The Return of French Exceptionalism: France Bans the Burqa, Deports the Roma

by Julian Ku

The conventional wisdom among many international law folks is that the U.S. has (wrongly) embraced American exceptionalism in world affairs, often to the detriment of compliance with international law.  I don’t disagree that American exceptionalism exists, but I think the main problem with the “exceptionalism” meme is the idea that the U.S. is unique in its “exceptionalist” philosophy.  Other countries can, when push comes to shove, be just as “exceptionalist” as the United States. France’s recent outburst of exceptionalism is a nice case in point.

Today, France’s legislature voted overwhelmingly to ban the wearing of the burqa in public, despite the fact that the ban could in fact violate various international human rights treaties.  Separately, France has been aggressively deporting Roma (albeit with a plane ticket and cash voucher), despite the fact that this too could violate various international treaty obligations.

I actually don’t think the legal challenges to these two actions are really all that strong, but what is interesting to me is that France’s government is fighting back to international criticism by invoking France’s exceptional role in the development of human rights.  As France’s European Affairs minister said yesterday in response to a serious tongue-lashing from a EU commissioner,

“The tone she took … is not the manner one uses to address a great state like France, which is the mother of human rights,” he told French radio. “We are not the naughty pupil of the class whom the teacher tells off and we are not the criminal before the prosecutor.”

This sort of exceptionalist reaction to international criticism should sound familiar to Americans, although they may disagree about who is the true “mother of human rights”!

6 Responses

  1. I actually don’t think the legal challenges to these two actions are really all that strong

    Huh? Since when are EU Member States allowed to throw out EU citizens without an individualised basis for doing so? While it is surely true that the free movement rights of EU citizens who are not workers are not as generous as often assumed, there is still no way that France can send a whole ethnic group back to their home MS without first checking whether any of them are in fact workers within the meaning of the Treaties. In a nutshell and transition periods aside: if a person does one honest day’s work every three months or so, they can stay, as can all their dependents. Then there is the possibility that some of them might qualify as established entrepreneurs.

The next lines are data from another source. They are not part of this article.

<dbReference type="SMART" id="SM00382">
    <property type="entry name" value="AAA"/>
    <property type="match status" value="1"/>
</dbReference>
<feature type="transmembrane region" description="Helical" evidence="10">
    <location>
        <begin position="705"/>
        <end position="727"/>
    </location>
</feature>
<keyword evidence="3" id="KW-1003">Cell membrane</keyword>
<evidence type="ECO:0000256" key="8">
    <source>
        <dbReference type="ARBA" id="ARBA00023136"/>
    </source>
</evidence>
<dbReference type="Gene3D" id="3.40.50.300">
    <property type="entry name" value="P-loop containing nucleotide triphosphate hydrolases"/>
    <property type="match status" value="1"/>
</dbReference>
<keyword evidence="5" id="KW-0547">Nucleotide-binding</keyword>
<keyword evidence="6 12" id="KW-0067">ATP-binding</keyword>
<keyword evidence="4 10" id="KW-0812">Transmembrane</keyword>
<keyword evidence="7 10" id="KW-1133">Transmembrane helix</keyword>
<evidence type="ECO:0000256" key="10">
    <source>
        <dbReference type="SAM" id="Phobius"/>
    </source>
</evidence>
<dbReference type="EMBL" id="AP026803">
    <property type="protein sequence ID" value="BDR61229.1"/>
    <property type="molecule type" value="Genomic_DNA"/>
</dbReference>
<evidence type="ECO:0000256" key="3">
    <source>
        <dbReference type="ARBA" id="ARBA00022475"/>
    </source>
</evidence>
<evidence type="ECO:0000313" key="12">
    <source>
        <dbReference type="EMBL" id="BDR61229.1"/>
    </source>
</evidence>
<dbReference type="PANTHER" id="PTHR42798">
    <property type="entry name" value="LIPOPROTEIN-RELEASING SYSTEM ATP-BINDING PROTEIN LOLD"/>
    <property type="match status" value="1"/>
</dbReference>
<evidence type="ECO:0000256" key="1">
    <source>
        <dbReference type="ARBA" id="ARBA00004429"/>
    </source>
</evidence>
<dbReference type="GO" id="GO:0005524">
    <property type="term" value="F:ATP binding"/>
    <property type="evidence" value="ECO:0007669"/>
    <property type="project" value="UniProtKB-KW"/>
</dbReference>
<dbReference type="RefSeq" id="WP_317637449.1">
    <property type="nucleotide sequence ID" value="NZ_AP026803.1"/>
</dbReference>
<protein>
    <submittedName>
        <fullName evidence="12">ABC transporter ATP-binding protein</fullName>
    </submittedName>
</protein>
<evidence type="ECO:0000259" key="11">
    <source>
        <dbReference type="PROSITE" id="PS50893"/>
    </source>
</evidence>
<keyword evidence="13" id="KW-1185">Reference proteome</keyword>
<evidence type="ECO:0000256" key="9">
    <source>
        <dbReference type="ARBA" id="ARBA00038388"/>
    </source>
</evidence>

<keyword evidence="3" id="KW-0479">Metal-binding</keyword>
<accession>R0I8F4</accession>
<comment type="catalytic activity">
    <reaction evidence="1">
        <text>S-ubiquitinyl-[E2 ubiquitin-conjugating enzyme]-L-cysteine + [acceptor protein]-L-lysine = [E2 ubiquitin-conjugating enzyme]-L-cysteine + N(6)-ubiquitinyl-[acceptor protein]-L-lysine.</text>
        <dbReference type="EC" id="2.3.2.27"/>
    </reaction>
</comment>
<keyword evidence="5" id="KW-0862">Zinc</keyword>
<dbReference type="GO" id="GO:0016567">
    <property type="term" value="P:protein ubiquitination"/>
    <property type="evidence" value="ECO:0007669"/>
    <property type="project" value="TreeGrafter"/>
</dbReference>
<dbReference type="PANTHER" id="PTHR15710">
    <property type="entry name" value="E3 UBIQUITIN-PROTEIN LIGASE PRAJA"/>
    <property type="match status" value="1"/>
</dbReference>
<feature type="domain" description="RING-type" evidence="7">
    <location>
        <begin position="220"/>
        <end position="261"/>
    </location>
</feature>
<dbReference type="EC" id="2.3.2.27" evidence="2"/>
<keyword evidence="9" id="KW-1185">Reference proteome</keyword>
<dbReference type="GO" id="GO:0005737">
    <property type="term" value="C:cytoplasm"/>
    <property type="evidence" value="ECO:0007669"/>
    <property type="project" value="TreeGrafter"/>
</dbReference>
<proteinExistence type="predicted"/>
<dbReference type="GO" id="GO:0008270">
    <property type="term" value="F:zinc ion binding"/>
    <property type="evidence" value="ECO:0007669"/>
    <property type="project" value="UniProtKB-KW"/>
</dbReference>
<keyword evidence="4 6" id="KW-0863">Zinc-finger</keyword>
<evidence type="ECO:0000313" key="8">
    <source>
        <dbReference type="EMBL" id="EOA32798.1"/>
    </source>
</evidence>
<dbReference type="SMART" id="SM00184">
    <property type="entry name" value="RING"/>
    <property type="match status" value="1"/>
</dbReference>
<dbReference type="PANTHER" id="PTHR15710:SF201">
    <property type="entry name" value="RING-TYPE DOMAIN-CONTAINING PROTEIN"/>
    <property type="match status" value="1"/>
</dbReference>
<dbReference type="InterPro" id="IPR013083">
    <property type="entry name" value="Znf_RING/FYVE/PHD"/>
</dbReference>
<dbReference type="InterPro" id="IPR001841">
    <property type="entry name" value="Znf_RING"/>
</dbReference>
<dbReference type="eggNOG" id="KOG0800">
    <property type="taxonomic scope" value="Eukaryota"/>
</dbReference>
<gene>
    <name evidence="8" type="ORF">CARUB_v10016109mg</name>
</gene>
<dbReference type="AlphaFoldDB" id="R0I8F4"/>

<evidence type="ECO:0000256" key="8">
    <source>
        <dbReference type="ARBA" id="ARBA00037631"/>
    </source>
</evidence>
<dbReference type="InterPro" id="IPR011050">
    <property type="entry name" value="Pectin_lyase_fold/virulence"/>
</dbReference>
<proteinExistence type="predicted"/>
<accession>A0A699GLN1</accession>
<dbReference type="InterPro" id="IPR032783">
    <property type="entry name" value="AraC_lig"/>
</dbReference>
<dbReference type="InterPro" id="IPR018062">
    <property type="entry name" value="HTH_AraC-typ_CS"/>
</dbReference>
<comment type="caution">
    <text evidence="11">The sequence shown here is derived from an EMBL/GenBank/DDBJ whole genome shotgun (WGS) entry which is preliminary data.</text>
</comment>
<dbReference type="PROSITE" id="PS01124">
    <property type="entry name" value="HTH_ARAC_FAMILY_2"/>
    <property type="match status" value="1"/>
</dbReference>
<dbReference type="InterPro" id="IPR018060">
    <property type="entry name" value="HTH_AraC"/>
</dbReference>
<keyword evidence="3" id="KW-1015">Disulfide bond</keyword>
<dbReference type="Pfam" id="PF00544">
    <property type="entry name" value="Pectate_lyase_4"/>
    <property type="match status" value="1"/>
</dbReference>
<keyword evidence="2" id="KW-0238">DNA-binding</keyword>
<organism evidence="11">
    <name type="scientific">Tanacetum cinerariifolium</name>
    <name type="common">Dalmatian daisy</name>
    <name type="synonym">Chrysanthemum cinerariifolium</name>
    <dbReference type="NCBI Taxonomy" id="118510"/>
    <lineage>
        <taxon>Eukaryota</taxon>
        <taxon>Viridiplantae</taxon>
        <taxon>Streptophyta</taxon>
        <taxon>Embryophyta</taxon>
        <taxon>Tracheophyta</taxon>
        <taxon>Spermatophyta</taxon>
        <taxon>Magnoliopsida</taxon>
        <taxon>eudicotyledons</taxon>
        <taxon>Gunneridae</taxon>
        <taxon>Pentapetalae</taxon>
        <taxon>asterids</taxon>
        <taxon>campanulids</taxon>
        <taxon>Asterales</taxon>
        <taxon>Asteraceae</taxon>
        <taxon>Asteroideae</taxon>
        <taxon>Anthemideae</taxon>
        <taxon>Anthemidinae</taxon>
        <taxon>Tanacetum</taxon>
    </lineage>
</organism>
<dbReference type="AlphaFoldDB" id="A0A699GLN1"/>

Art. 19(1) of the Charter of Fundamental rights couldn’t be clearer: “Collective expulsions are prohibited”.

    Then there is the non-discrimination rule of art. 21 Charter. Need I go on? How can this French policy possibly pass legal muster under EU law alone? (If need be, another quite viable legal challenge can be constructed under ECHR law.)

  2. It looks like the US are getting involved in the Roma thing:

  3. I think the point is that the French state is taking a politically “popular” action and then waiting for the cases that rule against them to be decided in the distant future as they wend their way through the court system.

    The radio comments sound of the French term “cocorico!” known to many observers/lovers of France.  It also sounds in a “bras d’honneur”.

    Treating a minority group bad has a long history in France – as in many countries – especially as regard the Roma.  The irony of course is the limits placed on Eastern European countries by the EU to make sure that they are respecting Roma rights in their countries as part of the effort to be integrated into the European Space.